Energetic transition

This is the first post of a series of six where I will be trying to give a simplistic view on the current situation humanity (and most forms of life on earth) is facing. You will also find some resources such as reports, articles, innovations and other findings in relation with the fields of environment, biodiversity, energy and sustainability.

After gathering some critical facts, I will underline a few questions which might come up before laying down the blueprint for the upcoming articles addressing each one of them. I reckon the best of my knowledge might be flawed but I hope these posts can help putting our knowledge in common et this blog can become a platform for exchange, to foster clarity and hopefully lead to solutions towards a more sustainable future.

Let’s start with the beginning!

Where do we Stand?

I like to start with stupid reminders, so here is one: we are human beings. As any other animals, human beings depend on the biodiversity of their environment to survive. May it be for the sustainability of their food supply or the simple maintaining of their health.

The (IPCC) report has underlined unprecedented climate changes. Their impacts on earth will be irreversible for over hundreds of thousands of years. Indeed, as shown in an article from CarbonBrief.org, green-house-gas emissions from human activity will have generated in a 100 years span more important temperatures rise than earth has seen in the previous 20,000 years. Thus, disturbing the fragile natural equilibrium responsible for the miracle of life… In the past 50 years we have already witnessed the tremendous impact of these climate changes on earth’s living populations as shares this WWF report: an average decline of 68% in the living populations sizes.

Unless one’s been living under a rock (or in a slight state of denial) it is a secret to no-one that in a sustainable living world, fossil fuels (as we extract, transform and consume them) are to be largely reduced if not proscribed. However, it is a challenge that the global economy as we know it, isn’t ready to take up yet. In fact, as the main focus for most countries is on economic growth, if we use the GDP as its only measurement indicator, disregarding its energy consumption, a country doing well is a country producing more and more. Not solving more and more problems or better answering the needs of its citizens, but simply producing more. Meaning, by extension, consuming more energy. Therefor, find the below infographic, representing our consumerist society in a relentless race to growth since World War II through the lens of energy consumption.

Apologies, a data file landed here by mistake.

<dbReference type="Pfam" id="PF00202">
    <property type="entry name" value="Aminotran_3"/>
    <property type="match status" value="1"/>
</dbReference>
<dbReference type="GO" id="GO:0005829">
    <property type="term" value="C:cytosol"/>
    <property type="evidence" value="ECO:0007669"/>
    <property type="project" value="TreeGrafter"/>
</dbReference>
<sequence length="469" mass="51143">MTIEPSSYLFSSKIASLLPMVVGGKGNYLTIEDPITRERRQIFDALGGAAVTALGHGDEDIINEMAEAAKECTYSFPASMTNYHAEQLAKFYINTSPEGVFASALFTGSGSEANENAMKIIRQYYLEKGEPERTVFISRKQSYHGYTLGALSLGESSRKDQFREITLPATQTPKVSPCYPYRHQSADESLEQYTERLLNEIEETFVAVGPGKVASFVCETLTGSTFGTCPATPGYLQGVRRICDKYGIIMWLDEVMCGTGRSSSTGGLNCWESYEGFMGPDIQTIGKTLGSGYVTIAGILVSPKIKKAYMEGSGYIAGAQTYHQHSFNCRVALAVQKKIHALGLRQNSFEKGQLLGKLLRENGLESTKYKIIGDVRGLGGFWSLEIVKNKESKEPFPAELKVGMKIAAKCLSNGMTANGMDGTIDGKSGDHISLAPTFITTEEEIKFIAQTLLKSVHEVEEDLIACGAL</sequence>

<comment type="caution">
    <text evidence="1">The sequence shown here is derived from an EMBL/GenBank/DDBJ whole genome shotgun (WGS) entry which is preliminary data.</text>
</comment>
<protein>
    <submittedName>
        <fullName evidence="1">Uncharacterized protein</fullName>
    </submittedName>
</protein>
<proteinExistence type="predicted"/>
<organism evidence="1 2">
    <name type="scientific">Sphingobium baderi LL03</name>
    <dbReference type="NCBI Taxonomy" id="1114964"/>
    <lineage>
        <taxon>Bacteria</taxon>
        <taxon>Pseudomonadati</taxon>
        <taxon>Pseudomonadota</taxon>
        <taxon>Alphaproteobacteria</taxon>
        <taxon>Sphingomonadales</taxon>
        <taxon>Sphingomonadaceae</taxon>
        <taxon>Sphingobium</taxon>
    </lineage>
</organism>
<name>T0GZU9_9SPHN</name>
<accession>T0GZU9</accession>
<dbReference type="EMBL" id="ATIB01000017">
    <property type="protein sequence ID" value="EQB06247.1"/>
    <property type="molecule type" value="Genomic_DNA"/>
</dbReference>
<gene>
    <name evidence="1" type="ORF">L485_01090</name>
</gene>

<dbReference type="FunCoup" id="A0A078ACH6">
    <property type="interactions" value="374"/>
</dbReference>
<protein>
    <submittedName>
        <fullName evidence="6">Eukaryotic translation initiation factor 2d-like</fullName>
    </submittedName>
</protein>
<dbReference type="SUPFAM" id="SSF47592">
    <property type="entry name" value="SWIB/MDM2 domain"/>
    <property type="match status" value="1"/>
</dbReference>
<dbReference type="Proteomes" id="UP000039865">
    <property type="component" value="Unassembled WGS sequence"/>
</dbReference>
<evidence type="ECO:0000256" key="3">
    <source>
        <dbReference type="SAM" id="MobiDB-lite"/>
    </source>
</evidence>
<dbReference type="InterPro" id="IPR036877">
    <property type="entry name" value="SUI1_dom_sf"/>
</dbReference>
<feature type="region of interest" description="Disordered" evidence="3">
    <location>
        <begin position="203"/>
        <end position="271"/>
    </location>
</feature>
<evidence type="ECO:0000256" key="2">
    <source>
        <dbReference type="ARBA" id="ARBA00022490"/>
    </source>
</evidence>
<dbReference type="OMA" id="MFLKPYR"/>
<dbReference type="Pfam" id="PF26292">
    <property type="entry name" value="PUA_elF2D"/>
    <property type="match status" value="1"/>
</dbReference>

A few questions may then arise:

How did we get here ?

#fossilfuels #industrialisation #machinery #growth #gdp #consumerism

What would it take to transit to a fossil fuel free world?

#renewableenergy #nuclear #energeticmix #laws #regulations #parisagreements

Will it actually happen?.. on time?

#fossilfueldependence #technologyandconsciousness #biodiversity #climate

If it is on time, what will it be on time for and what will be left of the world we know?

#war #refugees #health #pandemic #famine

In the hands of how many actors is the power to action this transition? Are all these actors aware of the stakes?

#governments #businesses #citizensduty #education #ngos #lobbies #developedcountries #developingcountries

Will there be sacrifices? And what if there aren’t any?

#sobriety / #collapse

What are the short, mid and long term solutions?

#purposeoverprofit #energeticefficiency #carboncapture #ecoconception #circulareconomy #innovation

 

These are all questions we will be answering in future posts.

Until then, we encourage you to do your best to minimise your emissions and maximise your impact!

Feel free to comment, question, challenge or just share your thoughts!

 

Paul Furon

paul.furon@audencia.com

 

 


Sources:

IPCC (Intergovernmental Panel on Climate Change) report

CarbonBrief.org – “How the rise and fall of CO2 levels influenced the ice ages”

WWF – Living Planet Report 2020

Our World in Data – Global primary energy consumption by source

 

 

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